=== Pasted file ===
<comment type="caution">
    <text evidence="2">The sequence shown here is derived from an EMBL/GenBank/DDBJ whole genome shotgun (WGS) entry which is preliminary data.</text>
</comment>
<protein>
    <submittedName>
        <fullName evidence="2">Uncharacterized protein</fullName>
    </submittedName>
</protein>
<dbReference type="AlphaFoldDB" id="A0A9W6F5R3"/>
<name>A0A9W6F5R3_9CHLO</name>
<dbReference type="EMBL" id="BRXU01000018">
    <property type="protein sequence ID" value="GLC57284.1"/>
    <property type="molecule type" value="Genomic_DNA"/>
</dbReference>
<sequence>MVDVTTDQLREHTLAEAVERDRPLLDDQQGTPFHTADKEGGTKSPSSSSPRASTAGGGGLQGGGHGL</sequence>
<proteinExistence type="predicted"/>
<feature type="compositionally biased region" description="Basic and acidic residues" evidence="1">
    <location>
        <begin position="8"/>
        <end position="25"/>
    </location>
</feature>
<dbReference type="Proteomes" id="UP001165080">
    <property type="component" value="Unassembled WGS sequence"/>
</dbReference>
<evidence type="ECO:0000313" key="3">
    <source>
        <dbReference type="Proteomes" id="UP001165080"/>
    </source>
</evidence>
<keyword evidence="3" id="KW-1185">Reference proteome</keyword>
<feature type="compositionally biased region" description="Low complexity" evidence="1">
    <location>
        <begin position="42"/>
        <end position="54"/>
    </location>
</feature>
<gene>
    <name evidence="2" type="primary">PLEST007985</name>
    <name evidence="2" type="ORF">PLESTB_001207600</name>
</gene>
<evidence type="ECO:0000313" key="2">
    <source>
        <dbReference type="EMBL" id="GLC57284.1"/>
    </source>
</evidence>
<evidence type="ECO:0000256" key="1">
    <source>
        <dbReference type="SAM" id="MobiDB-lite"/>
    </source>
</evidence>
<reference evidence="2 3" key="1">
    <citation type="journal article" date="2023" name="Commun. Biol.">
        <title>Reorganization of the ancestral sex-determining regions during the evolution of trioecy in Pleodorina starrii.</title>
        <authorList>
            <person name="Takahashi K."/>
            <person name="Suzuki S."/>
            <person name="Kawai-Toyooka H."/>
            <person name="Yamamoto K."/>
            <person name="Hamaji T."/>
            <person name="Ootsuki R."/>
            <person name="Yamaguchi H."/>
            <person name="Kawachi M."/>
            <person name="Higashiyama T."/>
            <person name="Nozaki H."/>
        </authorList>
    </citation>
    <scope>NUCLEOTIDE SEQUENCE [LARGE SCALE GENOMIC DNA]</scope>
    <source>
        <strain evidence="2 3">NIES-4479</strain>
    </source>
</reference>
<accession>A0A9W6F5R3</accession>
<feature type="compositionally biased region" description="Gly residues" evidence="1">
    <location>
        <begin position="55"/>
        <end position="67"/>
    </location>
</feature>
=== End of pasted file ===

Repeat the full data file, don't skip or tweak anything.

<comment type="caution">
    <text evidence="2">The sequence shown here is derived from an EMBL/GenBank/DDBJ whole genome shotgun (WGS) entry which is preliminary data.</text>
</comment>
<protein>
    <submittedName>
        <fullName evidence="2">Uncharacterized protein</fullName>
    </submittedName>
</protein>
<dbReference type="AlphaFoldDB" id="A0A9W6F5R3"/>
<name>A0A9W6F5R3_9CHLO</name>
<dbReference type="EMBL" id="BRXU01000018">
    <property type="protein sequence ID" value="GLC57284.1"/>
    <property type="molecule type" value="Genomic_DNA"/>
</dbReference>
<sequence>MVDVTTDQLREHTLAEAVERDRPLLDDQQGTPFHTADKEGGTKSPSSSSPRASTAGGGGLQGGGHGL</sequence>
<proteinExistence type="predicted"/>
<feature type="compositionally biased region" description="Basic and acidic residues" evidence="1">
    <location>
        <begin position="8"/>
        <end position="25"/>
    </location>
</feature>
<dbReference type="Proteomes" id="UP001165080">
    <property type="component" value="Unassembled WGS sequence"/>
</dbReference>
<evidence type="ECO:0000313" key="3">
    <source>
        <dbReference type="Proteomes" id="UP001165080"/>
    </source>
</evidence>
<keyword evidence="3" id="KW-1185">Reference proteome</keyword>
<feature type="compositionally biased region" description="Low complexity" evidence="1">
    <location>
        <begin position="42"/>
        <end position="54"/>
    </location>
</feature>
<gene>
    <name evidence="2" type="primary">PLEST007985</name>
    <name evidence="2" type="ORF">PLESTB_001207600</name>
</gene>
<evidence type="ECO:0000313" key="2">
    <source>
        <dbReference type="EMBL" id="GLC57284.1"/>
    </source>
</evidence>
<evidence type="ECO:0000256" key="1">
    <source>
        <dbReference type="SAM" id="MobiDB-lite"/>
    </source>
</evidence>
<reference evidence="2 3" key="1">
    <citation type="journal article" date="2023" name="Commun. Biol.">
        <title>Reorganization of the ancestral sex-determining regions during the evolution of trioecy in Pleodorina starrii.</title>
        <authorList>
            <person name="Takahashi K."/>
            <person name="Suzuki S."/>
            <person name="Kawai-Toyooka H."/>
            <person name="Yamamoto K."/>
            <person name="Hamaji T."/>
            <person name="Ootsuki R."/>
            <person name="Yamaguchi H."/>
            <person name="Kawachi M."/>
            <person name="Higashiyama T."/>
            <person name="Nozaki H."/>
        </authorList>
    </citation>
    <scope>NUCLEOTIDE SEQUENCE [LARGE SCALE GENOMIC DNA]</scope>
    <source>
        <strain evidence="2 3">NIES-4479</strain>
    </source>
</reference>
<accession>A0A9W6F5R3</accession>
<feature type="compositionally biased region" description="Gly residues" evidence="1">
    <location>
        <begin position="55"/>
        <end position="67"/>
    </location>
</feature>